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Blood sucking leeches and flying lizards in Khao Sok

THAILAND | Wednesday, 1 July 2009 | Views [7871]

It's a very easy system when you get a ferry in Thailand. They give you a colour coded badge with the destination written on it, each destination has a different colour. If you so much as look at the wrong queue or try to go in the wrong direction someone will identify your error and guide you the right way. The ferry to the mainland was pleasant enough – no repeat of the high seas on the previous trip so we were able to do some reading and blogging. After a coach transfer we reached Surat Thani, a functional town which seems to serve mostly as a transit hub to and from the islands.

We had about 30 seconds to buy some fruit and we were put onto a minibus. Only the back seats were left and there wasn't much room for us or our bags but we squeezed on anyway. We were off but to our horror we discovered that two more passengers were being picked up too. They piled in beside us, somehow managed to fall asleep practically standing up and we had an uncomfortable 3 hour trip to Kao Sok National Park.

We had tried to book Our Jungle House (http://khaosokaccommodation.com/), a place that Lonely Planet had recommended for its treehouses. They wouldn't accept a booking at such short notice but we went anyway on spec. Thankfully they weren't too busy but they didnt have any treehouses left so we settled for a riverside bungalow. It really is an amazing setting for a place. The open plan reception and restaurant are in a clearing in wht looked like primary rainforest and are built from real wood, no concrete in this jungle. The lodges and treehouses themselves are situated along a set of dimly lit trails through the rainforest itself. Our lodge was to be found in a clearing beside the Sok river underneath a spectacular limestone cliff.

It was very tastefully appointed in teak and rattan with a veranda overlooking the river.

There was even an enormous spider in the bathroom to remind us that we were in the jungle.

Despite the spider it was the best view I've ever had from any shower anywhere.

After settling in we ate well in the guesthouse restaurant. Not that we had a vast amount of choice as the closest buildings and the village were a few km away. We spoke to Klaus, the German manager about what trekking options there were in the park and after a bit of deliberation decided on a half day guided trek in the morning and a night safari for the evening. A strange rustling woke Claire up in the middle of the night. She woke me, scared and I dismissed it as her imagination. 10 minutes later I was banging on the bed trying to scare whatever it was away, unwilling to leave the relative safety of our mosquito net cocoon.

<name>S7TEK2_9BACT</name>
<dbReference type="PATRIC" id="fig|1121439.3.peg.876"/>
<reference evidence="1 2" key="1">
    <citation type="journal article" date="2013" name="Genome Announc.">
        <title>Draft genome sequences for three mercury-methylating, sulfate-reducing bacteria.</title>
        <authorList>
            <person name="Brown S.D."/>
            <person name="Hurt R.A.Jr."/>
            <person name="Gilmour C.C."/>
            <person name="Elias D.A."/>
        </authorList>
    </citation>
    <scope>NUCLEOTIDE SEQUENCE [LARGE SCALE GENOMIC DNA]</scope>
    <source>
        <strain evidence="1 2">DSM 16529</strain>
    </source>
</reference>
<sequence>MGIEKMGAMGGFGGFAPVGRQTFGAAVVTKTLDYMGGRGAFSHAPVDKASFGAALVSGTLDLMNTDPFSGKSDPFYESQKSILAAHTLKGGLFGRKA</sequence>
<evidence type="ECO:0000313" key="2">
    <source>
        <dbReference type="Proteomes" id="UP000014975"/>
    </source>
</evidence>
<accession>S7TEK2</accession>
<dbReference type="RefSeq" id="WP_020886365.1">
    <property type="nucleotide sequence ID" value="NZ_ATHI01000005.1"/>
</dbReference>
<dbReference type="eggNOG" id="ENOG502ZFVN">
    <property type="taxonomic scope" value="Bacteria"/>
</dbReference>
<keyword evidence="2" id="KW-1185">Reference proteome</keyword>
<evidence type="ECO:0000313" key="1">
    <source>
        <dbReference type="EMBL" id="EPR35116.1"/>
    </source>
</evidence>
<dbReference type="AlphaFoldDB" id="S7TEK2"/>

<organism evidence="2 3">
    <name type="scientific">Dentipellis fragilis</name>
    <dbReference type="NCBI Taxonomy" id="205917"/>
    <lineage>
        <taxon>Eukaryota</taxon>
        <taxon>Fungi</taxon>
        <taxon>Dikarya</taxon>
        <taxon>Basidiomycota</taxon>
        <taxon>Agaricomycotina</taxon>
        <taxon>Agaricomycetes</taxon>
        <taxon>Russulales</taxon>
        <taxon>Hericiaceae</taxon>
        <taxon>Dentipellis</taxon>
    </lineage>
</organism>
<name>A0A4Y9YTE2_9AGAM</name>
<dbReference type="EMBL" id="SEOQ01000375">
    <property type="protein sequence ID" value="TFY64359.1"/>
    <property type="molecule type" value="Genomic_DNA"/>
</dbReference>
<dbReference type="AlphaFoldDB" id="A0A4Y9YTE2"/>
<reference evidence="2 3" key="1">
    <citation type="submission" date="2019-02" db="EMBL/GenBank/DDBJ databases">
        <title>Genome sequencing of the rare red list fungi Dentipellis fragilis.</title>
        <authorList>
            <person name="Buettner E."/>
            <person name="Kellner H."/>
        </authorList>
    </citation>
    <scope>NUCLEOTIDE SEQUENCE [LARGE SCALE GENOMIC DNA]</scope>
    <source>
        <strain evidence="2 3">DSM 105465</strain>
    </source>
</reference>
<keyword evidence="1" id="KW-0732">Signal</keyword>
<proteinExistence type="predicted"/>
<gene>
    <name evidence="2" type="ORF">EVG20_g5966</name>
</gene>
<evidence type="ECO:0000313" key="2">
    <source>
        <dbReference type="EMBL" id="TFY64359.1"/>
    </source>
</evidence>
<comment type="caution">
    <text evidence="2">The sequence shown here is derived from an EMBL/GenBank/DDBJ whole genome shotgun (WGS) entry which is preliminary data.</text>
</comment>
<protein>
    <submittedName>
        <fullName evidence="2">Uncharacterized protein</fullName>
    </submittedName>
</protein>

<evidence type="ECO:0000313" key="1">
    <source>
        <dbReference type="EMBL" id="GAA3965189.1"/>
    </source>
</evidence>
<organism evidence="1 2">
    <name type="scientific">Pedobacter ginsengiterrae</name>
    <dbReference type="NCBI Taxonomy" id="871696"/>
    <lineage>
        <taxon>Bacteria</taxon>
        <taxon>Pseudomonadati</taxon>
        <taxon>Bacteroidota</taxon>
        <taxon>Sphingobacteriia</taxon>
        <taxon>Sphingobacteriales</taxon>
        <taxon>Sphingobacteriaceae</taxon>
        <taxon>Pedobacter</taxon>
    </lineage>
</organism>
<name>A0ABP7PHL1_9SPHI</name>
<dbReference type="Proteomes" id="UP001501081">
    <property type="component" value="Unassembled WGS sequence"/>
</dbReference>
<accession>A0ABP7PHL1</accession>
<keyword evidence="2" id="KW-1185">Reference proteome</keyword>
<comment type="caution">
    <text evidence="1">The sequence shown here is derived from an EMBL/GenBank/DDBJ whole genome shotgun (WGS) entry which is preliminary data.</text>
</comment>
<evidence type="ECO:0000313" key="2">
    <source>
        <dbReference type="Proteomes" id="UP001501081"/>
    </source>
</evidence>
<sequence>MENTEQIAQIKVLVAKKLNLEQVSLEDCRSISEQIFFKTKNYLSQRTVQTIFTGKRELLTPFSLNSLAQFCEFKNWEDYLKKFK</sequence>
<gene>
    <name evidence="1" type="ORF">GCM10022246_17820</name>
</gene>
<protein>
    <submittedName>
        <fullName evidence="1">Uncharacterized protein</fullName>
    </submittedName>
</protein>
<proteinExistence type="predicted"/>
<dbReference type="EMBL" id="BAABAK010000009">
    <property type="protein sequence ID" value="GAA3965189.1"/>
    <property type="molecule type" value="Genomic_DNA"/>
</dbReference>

After breakfast we set off for the trek with Lek, our happy go lucky Thai guide.

He was delighted to get the work as it was low season and trekking tourists were few and far between. We got to the park itself, via a shortcut Lek knew, through an orchard of mangos and other exotic fruits which look a bit like hairy lychees but are much tastier. We arrived at the entrance and paid our fee. The fee evidently changes based on the whim of park guard collecting it – the book said one price, the guesthouse another, the sign on the park gate a third and we ended up paying less than any of them. Handy that!

The park covers a large area of primary forest and a large manmade reservoir created at the cost of a few villages and a whole lot wildlife. It was the first to be nationalised by the Thai government in the sixties but that didn't seem to stop the reservoir being set up. The inevitable tourist developments are encroaching, right up to the boundary fence along which Lek lead us. He pointed out a few monkeys in the trees and some wild elephant tracks.

At one point I came across a very strange little being just screaming for attention in the mud. It was about 2cm long, thin and brown the shape of an earthworm but much more flexible and skinny. I asked Lek what it was an the answer came back: a bloodsucking leech! We'd read about them in the guide books and they had recommended using tobacco water. It seemed pretty harmless and tiny so we left it to its own devices and carried on down the track. Lek pointed out a flying lizard. I was skeptical but eventually he caught one and showed us its wings and how it glides through the trees (it doesn't fly).

We came to some beautiful waterfalls when Claire spotted that her one side of her sock, by the ankle, was covered in blood. After examining her foot there were no beasties to be seen so a leech must have gorged itself and then fallen off, bloated.

It seems boots and socks, even tucked into trousers are no defence. They don't like tobacco though so Lek applied some tobacco water to our shoes and we started to turn back. It worked a charm. We also saw a few enormous hourglass spiders and some very hairy and poisonous caterpillars.

The forest and its waterfalls were quite beautiful but we were comparing it to the Amazon which was the last time we had been properly in the rainforest and it was probably an unfair comparison.

Just as we got back to the lodge the heavens erupted in what was our first real taste of monsoon rain. It came down like a thousand taps on full, creating a lake around the restaurant.